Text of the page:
A new patent has been uncovered that looks an awful lot like the PS5 user interface, and if this is the final design — or we end up with something close to it — then there’s a few interesting twists ahead.
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The description of the patent explains how the UI “arranges multiple icons representing multiple contents related to a single application on the home screen,” with “the multiple icons displaying mutually different contents.”
That’s as opaque as patent gets, but an accompanying diagram gives us an idea of how that could work in practice:
It looks like selecting a game from the home screen won’t just boot it up. Analysis from Resetera’s GoFreak suggests that as well as simple party management options seen in the first panel, additional frames will let you jump into the next level, see hints about the mission ahead, or check where your friends have got in the game. “So if one of the icons is for a specific mission and a friend has been playing, it'll highlight their icon, and you can tap through to see more info on that activity.”
At the top of the screen, we can see a list of active friends, but the UI seems to let you tag ‘close friends’. Thumbnail appearances will change according to what they’re up to, whether they’re livestreaming or messaging you.
The patent is very recent — it’s dated September 17, even if the graphics inside it look considerably more dated. Surely Sony could have at least put a PS4 in the document, rather than what looks like a first-generation PS3?
We’ll have to see it in action before we can see how much of a game changer this is. Being able to jump straight in to the point you left off is a real time saver, and if the PS5’s super-fast SSD technology cuts down loading times as dramatically as Sony is promising, then current-gen consoles could feel very dated, very fast.
But some questions remain. For one, where will it draw additional content from? If, say, YouTube tutorials linked are automatically linked to games, then brand-new titles will suffer as nobody will have had time to upload anything. And that’s not to mention the embarrassing potential for inappropriate content to surface.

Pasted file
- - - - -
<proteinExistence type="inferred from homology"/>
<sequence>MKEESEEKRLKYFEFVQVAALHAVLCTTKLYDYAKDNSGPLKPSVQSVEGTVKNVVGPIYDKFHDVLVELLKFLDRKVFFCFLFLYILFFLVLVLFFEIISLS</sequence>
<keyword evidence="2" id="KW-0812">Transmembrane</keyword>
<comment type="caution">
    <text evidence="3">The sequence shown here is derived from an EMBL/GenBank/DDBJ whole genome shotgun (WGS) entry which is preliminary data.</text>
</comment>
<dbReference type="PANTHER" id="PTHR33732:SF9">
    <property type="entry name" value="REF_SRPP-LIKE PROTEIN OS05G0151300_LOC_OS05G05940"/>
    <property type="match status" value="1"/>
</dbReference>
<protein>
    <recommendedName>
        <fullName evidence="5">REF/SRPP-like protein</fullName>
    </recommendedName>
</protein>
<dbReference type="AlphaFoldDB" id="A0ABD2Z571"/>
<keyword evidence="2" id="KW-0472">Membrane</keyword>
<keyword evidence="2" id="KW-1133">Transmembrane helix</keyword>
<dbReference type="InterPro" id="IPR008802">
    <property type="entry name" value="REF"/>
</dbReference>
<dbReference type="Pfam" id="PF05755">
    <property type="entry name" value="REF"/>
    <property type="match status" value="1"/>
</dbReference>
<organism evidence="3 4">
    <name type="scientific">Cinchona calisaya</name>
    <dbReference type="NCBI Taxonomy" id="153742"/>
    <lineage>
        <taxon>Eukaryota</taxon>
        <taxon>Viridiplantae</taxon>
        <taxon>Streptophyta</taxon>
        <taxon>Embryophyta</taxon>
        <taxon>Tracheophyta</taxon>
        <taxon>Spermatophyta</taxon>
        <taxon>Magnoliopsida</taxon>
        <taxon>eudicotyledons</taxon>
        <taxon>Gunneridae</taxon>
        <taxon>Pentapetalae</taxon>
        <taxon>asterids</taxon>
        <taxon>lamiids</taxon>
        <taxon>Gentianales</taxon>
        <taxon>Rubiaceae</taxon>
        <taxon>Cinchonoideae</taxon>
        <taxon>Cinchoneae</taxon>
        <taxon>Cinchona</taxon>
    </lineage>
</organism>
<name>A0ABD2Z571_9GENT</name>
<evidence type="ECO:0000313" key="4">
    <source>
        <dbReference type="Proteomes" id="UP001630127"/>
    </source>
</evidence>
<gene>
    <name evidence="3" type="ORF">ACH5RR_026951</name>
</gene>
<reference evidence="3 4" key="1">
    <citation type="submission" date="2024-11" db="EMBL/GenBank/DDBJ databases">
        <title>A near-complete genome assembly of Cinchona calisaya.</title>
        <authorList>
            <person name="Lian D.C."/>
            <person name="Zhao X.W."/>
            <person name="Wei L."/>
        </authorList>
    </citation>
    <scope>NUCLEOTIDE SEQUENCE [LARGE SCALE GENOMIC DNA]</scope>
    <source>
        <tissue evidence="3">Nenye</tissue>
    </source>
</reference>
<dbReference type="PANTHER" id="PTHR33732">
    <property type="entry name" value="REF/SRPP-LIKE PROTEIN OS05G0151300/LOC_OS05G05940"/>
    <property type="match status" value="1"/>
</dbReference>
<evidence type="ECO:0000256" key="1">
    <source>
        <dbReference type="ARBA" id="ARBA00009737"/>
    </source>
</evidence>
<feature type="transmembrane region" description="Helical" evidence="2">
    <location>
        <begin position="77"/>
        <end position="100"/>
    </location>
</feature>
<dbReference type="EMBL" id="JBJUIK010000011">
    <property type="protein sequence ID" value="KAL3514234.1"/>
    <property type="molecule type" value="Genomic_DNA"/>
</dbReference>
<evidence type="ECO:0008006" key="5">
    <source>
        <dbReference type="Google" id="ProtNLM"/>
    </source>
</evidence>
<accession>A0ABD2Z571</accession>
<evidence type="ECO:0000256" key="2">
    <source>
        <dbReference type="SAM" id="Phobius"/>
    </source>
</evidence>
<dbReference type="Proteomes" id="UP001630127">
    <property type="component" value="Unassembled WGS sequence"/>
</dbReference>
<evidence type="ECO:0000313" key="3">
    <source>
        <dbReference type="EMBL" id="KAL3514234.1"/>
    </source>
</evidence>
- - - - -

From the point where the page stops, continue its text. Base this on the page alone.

Alternatively, if it’s developer created/curated, then that puts an additional burden on companies which may simply decide it’s simply not worth the time. It may well be that this is technically a killer feature, but one that nobody is talking about a few years down the line — very much like the PS4’s Share Play feature.
It’s possible that this is only a small part of the PS5’s UI. PlayStation chief Jim Ryan is certainly enthusiastic about what’s ahead. “We haven't shown yet any of the user experience of the PS5, and there's some really cool stuff to come on that,” he told Gamesindustry.biz. “Within that, as the PS5 feature set becomes more sticky, and the way people make games are becoming more clever, more interesting... there will be opportunities for greater engagement, and greater time spent on the platform.”
We don’t have too long to find out. The PS5 launches in America on November 12 — just 54 days from now — although you may struggle to get one on launch day. Even pre-orders from Amazon.com are looking dicey.